Wednesday, October 08, 2008


I went to a talk which was about a type of industrial software. At some point the speaker puts up a list about what typical corporate-research/programmer staff in this area do all day. The list was clearly meant to be a little humorous (inasmuch as people discussing such things can be). The last bullet was:
Find time to find a girlfriend.
Now, I'm not claiming to be most sensitive Neanderthal in the cave, but I am the father of three daughters, and this raised my hackles. The small number of women in the audience didn't seem to notice or mind, but maybe they did, or maybe one would the next time he gave the talk. As a field, this is exactly the type of throwaway comment that we have to, repeat, have to avoid.

I mentioned it to the speaker afterward, and to his credit, he was not defensive, and said he'd remove it or change "girlfriend" to the gender-neutral "significant other". (I'd vote for removal. Why even go with the stereotype computer scientists can't find love?)


Anonymous said...

"As a field, this is exactly the type of throwaway comment that we have to, repeat, have to avoid."
As a father of daughters, I sympathize with the instinct. And I'm glad this situation was resolved amicably.
But I'm always curious, when someone makes an unconditional and emphatic statement like this, how far they'd take it. Does that mean you'd bar Feynman from your department, for example, because of his affinity for strip clubs, etc.? Maybe not fair, because Feynman was a creature of another era. But that era was already passing while he was in his prime, without changing him one bit. And it's been awhile since I read his descriptions of all that, so I may not remember accurately how politically incorrect, or worse, he really was.

Arvind Narayanan said...

I agree with changing it to a gender neutral term, but other than that I don't see the problem. I simply see it as a gentle reminder of the fact that there's more to life than work. Many communities have self-deprecating jokes about having trouble finding partners. You're reading too much into it!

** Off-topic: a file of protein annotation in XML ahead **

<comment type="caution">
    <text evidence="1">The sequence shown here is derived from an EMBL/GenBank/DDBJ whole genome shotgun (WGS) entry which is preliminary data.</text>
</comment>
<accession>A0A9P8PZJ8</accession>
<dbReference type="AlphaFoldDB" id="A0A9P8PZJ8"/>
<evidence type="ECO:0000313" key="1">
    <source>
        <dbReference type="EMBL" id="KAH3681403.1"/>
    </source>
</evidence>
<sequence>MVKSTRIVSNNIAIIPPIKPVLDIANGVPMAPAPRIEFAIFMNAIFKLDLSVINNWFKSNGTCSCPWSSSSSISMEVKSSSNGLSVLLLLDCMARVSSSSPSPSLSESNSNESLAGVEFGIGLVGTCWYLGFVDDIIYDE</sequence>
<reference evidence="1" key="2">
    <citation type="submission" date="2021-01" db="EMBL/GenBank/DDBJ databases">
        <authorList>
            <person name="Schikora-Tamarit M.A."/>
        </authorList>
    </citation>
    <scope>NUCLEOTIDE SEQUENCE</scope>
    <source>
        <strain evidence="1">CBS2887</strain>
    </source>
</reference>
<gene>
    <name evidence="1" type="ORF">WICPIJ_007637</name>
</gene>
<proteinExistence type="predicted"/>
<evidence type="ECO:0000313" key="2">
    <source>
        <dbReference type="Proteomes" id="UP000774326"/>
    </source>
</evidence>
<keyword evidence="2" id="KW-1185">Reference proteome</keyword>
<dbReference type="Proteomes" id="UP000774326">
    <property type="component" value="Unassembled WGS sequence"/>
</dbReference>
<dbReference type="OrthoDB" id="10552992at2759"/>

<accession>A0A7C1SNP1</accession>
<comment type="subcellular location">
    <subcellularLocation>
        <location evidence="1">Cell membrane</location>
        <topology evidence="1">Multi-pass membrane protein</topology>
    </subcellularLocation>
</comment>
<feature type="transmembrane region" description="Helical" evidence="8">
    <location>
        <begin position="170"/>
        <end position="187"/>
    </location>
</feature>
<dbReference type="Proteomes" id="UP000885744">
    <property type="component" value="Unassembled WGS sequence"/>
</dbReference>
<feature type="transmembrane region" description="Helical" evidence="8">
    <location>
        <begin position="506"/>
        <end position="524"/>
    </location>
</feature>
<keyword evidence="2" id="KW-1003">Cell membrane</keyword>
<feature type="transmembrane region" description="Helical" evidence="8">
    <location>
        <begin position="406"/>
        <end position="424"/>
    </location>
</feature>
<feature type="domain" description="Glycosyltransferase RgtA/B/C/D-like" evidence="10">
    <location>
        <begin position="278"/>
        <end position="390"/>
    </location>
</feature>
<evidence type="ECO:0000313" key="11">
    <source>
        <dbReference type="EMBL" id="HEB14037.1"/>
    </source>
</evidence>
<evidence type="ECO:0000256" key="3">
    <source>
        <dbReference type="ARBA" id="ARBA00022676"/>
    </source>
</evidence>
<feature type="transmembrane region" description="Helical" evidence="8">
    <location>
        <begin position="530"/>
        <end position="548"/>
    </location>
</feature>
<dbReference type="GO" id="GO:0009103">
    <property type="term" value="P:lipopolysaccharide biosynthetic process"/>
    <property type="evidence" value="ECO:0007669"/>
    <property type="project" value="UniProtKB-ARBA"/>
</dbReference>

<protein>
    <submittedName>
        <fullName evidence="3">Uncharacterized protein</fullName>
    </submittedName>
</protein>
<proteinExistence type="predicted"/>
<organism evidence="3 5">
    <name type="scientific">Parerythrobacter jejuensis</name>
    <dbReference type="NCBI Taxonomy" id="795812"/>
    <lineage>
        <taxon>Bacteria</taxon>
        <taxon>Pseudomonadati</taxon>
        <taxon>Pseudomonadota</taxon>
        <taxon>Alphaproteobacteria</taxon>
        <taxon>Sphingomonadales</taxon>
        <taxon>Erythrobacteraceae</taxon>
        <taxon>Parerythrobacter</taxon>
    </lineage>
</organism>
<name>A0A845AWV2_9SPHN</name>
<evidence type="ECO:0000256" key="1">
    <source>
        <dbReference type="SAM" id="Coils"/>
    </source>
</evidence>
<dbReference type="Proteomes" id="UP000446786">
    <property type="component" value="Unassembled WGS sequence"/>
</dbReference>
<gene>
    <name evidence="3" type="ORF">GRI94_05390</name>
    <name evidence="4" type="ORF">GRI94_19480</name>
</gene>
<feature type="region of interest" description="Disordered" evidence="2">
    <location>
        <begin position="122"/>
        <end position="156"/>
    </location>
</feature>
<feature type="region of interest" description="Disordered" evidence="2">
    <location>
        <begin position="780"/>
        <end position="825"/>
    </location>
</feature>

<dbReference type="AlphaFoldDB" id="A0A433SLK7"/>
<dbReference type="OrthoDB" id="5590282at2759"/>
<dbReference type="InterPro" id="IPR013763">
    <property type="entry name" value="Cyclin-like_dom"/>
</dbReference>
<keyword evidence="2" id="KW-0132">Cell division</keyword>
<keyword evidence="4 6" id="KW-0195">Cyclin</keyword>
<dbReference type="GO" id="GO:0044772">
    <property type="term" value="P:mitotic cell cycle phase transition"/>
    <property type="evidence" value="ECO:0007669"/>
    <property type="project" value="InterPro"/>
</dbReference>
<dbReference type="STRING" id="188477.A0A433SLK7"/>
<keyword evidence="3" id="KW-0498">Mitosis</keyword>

Anonymous said...

It's a sad affair that girl-friends are still treated as a commodity.

Anonymous said...

There are only two daughters on your home page! When will you correct that sad omission?

Michael Mitzenmacher said...

Aw, c'mon, Claire, I told you it was on the to-do list.... OK, OK, this weekend...

Anonymous said...

"a list about what *typical* corporate-research/programmer staff in this area do all day."

Mathematically or empirically, isn't the claim:

"Find time to find a girlfriend."

precise? I see your point about being sensitive, but I hope the speaker was not a pedantically precise data analyst. From your post, I understand the speaker (he, as it is revealed in the second paragraph) was not one of those.

Anonymous said...

I take it that you brought it up with Larry Summers too at Harvard when he spoke few years back. Or, do you not take it up with high profile folks?

The truth is that such statements do track facts. Undergrads in the US have full freedom to choose their major. Why is it that the gender mix in CS/EE is heavily biased against females, much more than the overall (entire) undergraduate class?

I am not going to try to explain why the above happens. But, given this fact, such statements make a lot of sense. In fact, they come out naturally in conversation due to social conditioning, not with any intention to bias against the girl gender.

Mark Knell said...

"reading too much into it"

I wonder. My daughter's just old enough to to be putting consecutive sentences together, and I'm repeatedly startled by how I bristle at gendered things I wouldn't have noticed before. I was never a bristling kind of guy. So I'd have to concede that it's possible.

That being said, how much is "too much"? I also agree with MM that the profession (field) is on thin ice here, and that resolving the gender gap is the key issue--larger than making the world safe for lame jokes that grease an audience.

If over the next five years CS became known as hyperattentive gender police, AND the gender gap in enrollments closed, with women feeling welcomed and comfortable... I could live with that. I bet my daughter could, too.

David Andersen said...

I have all sorts of disagreement with the way it was phrased, but there's something in his statement that does ring true: the finding time part. "Find time to nurture your personal relationships" seems like an excellent bit of advice for any professional in a field that can eat up all of your time and energy, not just a computer scientist.

Jean said...

I am very happy you bring up such issues in your blog. Such "throwaway" comments are by far not the worst thing women experience in fields male-dominated fields such as CS.

I am mainly posting in response to MyUnbiasedView, whose view is, I am afraid, quite biased and perhaps the reason why women tend to stay away from CS/EE. I would like to link to my blog post about sexism I have faced personally. I also have a post on research on biases against women, and another post on how American society's anti-intellectual and anti-nerd culture prevents girls with exceptional talent from sticking with math.